Farrakhan compares Castro, communist dictator who killed thousands, to Jesus Christ
HAVANA (Christian Examiner) – "Long live Fidel! A hero of the liberation struggle, a man of high principle." That was the Nov. 29 headline of Final Call, official newspaper of the Nation of Islam and Louis Farrakhan.
In an article written by Senior Editor Askia Muhammad, Castro is praised for his "steadfast, unwavering commitment to helping provide a better quality of life for the 12 million people of Cuba."
He is also praised by Louis Farrakhan, leader of the black separatist group, who mixes elements of Christianity, Islam, Zoroastrianism and science fiction in his theology. Farrakhan told the paper in an "exclusive interview" that Castro – who he visited on multiple occasions – possessed virtue "cut out of his spirituality."
He becomes a messenger to all from the God of all to answer the critical needs of all. And like Jesus, who said he came in to the world so those who say they see may go blind, and that those who are blind may see. The revolution that Jesus brought would take those who were up and sit them down, and those that were down and deprived would be raised up. Such a man was Fidel Castro. No wonder some people hated him.
In a separate audio statement, Farrakhan also identified Castro with Jesus Christ. Castro was a Marxist atheist, though he frequently appropriated the words of Jesus in his communist ideology.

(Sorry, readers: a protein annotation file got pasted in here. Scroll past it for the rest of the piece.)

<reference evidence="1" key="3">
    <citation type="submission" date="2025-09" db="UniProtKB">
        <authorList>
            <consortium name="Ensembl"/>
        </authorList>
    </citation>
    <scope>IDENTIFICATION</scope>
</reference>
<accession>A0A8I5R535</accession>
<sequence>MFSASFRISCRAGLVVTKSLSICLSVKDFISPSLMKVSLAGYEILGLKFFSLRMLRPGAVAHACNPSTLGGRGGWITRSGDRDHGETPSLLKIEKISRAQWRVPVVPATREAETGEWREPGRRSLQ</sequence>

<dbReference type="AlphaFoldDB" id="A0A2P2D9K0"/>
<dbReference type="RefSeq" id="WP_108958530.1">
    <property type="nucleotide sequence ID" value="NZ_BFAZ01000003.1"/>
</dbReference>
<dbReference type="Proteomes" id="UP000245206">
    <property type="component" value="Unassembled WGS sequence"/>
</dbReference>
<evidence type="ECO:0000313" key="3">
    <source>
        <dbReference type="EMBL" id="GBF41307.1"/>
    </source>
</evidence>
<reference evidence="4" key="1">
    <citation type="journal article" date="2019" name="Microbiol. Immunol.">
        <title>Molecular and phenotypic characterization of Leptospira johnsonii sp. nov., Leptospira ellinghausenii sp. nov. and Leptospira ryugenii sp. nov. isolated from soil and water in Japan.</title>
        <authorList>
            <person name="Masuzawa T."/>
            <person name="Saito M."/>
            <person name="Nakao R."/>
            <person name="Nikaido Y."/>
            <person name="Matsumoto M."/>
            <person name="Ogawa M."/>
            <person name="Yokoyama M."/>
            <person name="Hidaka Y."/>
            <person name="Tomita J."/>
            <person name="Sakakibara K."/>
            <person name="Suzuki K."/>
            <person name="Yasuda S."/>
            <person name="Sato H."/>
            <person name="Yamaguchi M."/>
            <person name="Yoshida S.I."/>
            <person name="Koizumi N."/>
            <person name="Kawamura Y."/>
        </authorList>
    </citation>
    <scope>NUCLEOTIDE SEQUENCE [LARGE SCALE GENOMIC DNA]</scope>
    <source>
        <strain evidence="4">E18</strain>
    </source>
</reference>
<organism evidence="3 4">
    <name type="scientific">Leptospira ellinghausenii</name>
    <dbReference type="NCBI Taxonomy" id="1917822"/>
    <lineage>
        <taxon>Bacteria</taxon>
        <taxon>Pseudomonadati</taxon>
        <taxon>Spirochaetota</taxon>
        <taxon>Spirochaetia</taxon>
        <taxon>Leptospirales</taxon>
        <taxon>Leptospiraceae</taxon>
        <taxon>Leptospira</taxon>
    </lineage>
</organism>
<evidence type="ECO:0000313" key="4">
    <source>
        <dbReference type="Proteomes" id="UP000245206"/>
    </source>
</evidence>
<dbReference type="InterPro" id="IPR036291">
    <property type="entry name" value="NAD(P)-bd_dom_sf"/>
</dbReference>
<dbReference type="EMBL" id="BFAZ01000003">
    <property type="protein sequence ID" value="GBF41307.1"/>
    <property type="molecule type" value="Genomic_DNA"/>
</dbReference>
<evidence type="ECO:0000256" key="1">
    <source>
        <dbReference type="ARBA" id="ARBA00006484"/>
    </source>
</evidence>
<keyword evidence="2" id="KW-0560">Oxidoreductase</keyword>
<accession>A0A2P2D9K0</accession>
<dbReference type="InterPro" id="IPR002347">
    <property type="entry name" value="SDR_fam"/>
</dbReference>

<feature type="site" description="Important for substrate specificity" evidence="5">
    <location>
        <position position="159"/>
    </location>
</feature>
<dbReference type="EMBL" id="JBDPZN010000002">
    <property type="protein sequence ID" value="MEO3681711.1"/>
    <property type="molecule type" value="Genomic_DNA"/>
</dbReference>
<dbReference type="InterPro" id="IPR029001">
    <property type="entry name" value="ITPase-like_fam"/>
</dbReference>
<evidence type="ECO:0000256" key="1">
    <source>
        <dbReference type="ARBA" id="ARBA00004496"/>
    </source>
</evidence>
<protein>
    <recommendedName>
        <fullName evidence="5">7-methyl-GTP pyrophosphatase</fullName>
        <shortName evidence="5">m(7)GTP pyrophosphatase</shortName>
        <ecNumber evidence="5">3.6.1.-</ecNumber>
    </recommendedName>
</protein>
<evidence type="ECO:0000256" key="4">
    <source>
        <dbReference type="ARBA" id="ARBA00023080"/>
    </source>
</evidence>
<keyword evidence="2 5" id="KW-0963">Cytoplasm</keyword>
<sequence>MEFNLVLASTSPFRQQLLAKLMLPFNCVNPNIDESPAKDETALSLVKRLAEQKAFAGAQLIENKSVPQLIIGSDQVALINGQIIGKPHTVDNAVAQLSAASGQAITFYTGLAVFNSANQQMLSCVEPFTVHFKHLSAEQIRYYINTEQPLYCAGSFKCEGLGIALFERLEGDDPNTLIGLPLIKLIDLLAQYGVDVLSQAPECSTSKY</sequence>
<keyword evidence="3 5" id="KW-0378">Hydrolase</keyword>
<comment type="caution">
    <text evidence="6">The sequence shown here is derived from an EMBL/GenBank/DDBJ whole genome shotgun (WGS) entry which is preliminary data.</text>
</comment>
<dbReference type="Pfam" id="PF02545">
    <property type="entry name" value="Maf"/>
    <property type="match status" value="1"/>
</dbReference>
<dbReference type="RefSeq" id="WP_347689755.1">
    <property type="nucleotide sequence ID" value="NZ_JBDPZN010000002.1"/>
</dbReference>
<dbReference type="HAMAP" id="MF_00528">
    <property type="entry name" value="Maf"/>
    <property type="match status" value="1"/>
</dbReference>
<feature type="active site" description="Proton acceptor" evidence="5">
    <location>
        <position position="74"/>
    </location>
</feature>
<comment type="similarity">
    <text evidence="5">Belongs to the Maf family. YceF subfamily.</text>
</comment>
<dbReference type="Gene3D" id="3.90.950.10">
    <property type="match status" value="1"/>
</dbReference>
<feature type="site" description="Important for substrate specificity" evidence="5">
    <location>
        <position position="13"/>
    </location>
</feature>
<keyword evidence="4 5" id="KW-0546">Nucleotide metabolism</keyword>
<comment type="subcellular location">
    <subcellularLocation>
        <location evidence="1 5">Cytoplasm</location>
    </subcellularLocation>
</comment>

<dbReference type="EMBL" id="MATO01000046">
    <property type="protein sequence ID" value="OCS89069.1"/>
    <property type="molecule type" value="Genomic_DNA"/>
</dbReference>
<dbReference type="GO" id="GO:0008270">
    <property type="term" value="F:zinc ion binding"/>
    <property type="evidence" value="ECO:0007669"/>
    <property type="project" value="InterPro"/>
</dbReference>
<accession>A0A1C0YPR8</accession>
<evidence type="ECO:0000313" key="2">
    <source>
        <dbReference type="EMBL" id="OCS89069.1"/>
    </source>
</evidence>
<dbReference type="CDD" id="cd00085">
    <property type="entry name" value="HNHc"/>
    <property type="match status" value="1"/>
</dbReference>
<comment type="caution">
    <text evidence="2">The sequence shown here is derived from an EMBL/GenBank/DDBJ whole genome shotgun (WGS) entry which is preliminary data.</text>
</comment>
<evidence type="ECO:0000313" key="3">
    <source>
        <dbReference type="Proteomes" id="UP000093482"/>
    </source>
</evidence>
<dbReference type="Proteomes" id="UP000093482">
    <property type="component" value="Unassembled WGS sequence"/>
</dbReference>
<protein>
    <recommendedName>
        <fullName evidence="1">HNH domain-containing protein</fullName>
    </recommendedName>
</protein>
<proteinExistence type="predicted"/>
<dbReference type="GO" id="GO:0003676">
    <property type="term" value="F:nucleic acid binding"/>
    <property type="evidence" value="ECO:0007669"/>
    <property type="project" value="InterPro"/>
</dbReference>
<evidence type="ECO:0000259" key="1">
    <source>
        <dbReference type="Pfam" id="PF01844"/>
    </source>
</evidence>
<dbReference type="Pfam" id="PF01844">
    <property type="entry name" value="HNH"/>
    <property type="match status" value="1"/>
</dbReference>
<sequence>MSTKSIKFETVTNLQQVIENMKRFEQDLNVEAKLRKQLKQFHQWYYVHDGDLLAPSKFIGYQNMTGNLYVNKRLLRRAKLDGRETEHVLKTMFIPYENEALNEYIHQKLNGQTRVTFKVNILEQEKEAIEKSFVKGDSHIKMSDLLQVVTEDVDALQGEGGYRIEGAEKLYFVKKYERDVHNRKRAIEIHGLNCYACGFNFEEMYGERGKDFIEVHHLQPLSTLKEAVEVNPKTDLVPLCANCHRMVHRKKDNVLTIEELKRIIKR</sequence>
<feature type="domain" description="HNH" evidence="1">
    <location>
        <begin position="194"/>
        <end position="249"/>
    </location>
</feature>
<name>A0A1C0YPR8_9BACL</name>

Farrakhan said Castro was still a "deeply spiritual man, though he spoke in practical terms."
"It didn't have to be religion, because much of religion and religiosity is hypocrisy," Farrakhan, who first visited Cuba as Castro's "guest" in 1977, told the paper.
"[W]hen I left Cuba I landed in Barbados. They asked me how could I visit a 'Communist country?'" Farrakhan said.
"I asked them, 'Are they Christian?' And they said, 'Yes.' Well, Jesus spoke of two men who were asked to do the will of God. One said he would and he didn't. And the other said he wouldn't, but he did. And Jesus asked, 'Which of these two men did the Will of God? The one who said he would, and didn't, or the one who said he wouldn't, and did?'
"I said, 'Here you are, a Christian country, yet you don't do what Jesus said, when he asked his disciples: When was I naked and you clothed me not? When was I hungry and you fed me not? When was I sick and in prison and you ministered not unto me? When was I out of doors and you gave me not shelter?'
"And the average Christian nation has not done this. But here is a man who doesn't claim religion, but he feeds the hungry. No one is without a home. They have free education from kindergarten through college. He has free medical care.
"I said, 'Which one of you, both the Christians or the so-called agnostics or atheists, which one of the two of you have done the Will of God?' (Mr. Castro) was more of a deeply committed spiritual man than many who preach religion and say lots and lots of prayers. He may not have said a lot of prayers, but his deeds were the answer to many peoples' prayers," Farrakhan said.
Except for those who set before a firing squad.
The exact number of political prisoners killed by Fidel Castro may never be known.